On the commercialization path: New research supports women in STEM
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Recently, Congress passed two bills designed to promote women in science, technology, engineering and mathematics professions, and presented them to the White House.  This past Tuesday, President Trump signed these two bills—The INSPIRE Women Act, and The Promoting Women in Entrepreneurship Act—into law.  The National Women’s Business Council’s latest research supports the need for solutions such as these that seek to address the disparity between men and women’s STEM workforce participation and commercialization efforts.

While women make up more than half of all college students and now surpass men in attaining undergraduate degrees, the National Women’s Business Council’s new report, On the Commercialization Path: Entrepreneurship and Intellectual Property Outputs among Women in Stem, reveals that women are underrepresented among students pursuing science, technology, engineering, and mathematics (STEM) education.  Moreover, the report demonstrates that this gender gap persists among STEM business owners, of which women comprise less than one-third. These disproportions in education and business entrepreneurship are particularly pronounced in the areas of technology and engineering, in which the men business owners outnumber women business owners 4-to-1 and 6-to-1, respectively.

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This latest research specifically emphasizes the importance of funding programs that encourage female and minority students’ pursuit of STEM careers, and suggests the need for federal and local support of such programs.  The bills signed into law on Tuesday represent strong strides in this direction; let’s examine what they aim to do.

The INSPIRE Women Act

Introduced by Rep. Barbara Comstock (R-Va.) H.R. 321: Inspiring the Next Space Pioneers, Innovators, Researchers, and Explorers (INSPIRE) Act, directs the National Aeronautics and Space Administration (NASA) to encourage women and girls to study STEM subjects in school, pursue careers in aerospace, and further advance the nation's space science and exploration efforts” through the support of several existing NASA programs. The law also requires NASA to share a detailed plan for how it will coordinate engagement between STEM professionals and K-12 female STEM students – keys to encouraging more to work in these fields.

After its passage in the House, Comstock referenced the recent film, Hidden Figures, saying, “The INSPIRE Women Act will afford opportunities to a future generation of women leaders who will have a similar impact on our nation’s history and maybe, one day, put a woman on Mars.” Her statement touched on themes of leadership, innovation, and young women’s empowerment, as did that of her colleague, Sen. Dean HellerDean Arthur HellerSenate Dems hold floor talk-a-thon against latest ObamaCare repeal bill Lawmakers grapple with warrantless wiretapping program Overnight Health Care: New GOP ObamaCare repeal bill gains momentum MORE (R-Nev.), who shepherded the bill through the Senate.

The Promoting Women in Entrepreneurship Act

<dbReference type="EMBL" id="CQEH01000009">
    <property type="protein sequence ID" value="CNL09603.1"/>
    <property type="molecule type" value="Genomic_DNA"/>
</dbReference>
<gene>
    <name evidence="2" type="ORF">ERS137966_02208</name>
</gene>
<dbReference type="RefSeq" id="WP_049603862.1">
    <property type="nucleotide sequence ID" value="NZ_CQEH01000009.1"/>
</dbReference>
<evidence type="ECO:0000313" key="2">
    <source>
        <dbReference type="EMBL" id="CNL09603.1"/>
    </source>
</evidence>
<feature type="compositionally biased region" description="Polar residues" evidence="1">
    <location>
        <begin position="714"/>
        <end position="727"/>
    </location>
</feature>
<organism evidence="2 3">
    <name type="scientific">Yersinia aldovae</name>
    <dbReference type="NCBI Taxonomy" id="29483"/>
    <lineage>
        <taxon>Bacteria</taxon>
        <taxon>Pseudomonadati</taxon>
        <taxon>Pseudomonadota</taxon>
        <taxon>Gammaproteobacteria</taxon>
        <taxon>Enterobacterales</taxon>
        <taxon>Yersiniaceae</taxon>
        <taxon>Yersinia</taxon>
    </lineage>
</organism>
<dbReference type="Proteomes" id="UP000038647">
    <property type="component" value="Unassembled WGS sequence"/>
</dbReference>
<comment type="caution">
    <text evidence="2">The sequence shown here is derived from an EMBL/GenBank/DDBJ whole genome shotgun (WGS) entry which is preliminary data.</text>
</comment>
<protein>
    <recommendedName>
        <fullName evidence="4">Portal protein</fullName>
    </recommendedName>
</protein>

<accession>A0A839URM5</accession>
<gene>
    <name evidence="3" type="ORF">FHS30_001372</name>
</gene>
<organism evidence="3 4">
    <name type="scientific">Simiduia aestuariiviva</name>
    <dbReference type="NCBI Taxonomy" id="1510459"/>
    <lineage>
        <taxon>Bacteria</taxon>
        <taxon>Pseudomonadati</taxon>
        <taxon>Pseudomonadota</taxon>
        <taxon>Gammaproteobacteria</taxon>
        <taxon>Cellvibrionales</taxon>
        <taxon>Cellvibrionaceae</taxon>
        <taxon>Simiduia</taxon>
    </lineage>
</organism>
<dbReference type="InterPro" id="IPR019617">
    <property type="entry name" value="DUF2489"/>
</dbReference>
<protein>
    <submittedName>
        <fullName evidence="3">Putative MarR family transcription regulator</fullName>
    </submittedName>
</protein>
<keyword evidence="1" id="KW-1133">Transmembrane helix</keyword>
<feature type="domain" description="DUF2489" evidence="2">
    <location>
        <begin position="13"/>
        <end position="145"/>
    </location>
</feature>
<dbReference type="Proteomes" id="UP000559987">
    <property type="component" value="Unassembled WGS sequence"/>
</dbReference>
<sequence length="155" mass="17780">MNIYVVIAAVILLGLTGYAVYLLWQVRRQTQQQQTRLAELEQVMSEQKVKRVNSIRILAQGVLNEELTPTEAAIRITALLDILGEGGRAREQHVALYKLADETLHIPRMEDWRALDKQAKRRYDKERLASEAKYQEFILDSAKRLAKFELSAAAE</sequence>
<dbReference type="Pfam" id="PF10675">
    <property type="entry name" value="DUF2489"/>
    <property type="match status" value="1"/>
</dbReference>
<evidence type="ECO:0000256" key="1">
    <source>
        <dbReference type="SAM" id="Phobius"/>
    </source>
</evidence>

H.R. 255: The Promoting Women in Entrepreneurship Act, introduced in prior sessions of Congress, sponsored by Rep. Elizabeth Esty (D-Conn.), makes an explicit connection between STEM training and commercialization. This bill “amends the Science and Engineering Equal Opportunities Act to authorize the National Science Foundation to encourage its entrepreneurial programs to recruit and support women to extend their focus beyond the laboratory and into the commercial world.”

Commercialization is the act of bringing research to market in the form of products or processes. Think of it as the art of turning innovation into an innovation. While not unique to STEM fields, research in science, technology, engineering and mathematics often points the way to cutting edge goods or methods. Consider the potential pathway to innovation highlighted by the U.S. Department of Energy here; learn more about the government’s initiative to support and fund commercialization efforts here.

Although commercialization is broader than just the patent process, Hunt, et al. found in 2012 that if the rate of females commercializing science and engineering were raised so as to eliminate male-female patenting rate gap in these fields, “this would increase the number of commercialized patents by 23.6%”.  Other recent research conducted by the SBA Office of Advocacy demonstrates that even within specific STEM fields, male PhDs are more likely that female PhDs to be small business owners or employed by start-ups. These disparities raise questions about the challenges faced by women on the path to commercialization, and further underscore the benefit of legislation promoting entrepreneurial and STEM training and support for women.

Annie Rorem is the Senior Research Manager for the National Women’s Business Council, a non-partisan federal advisory council created to serve as an independent source of advice and counsel to the president, Congress, and the U.S. Small Business Administration on economic issues of importance to women business owners.


The views expressed by this author are their own and are not the views of The Hill.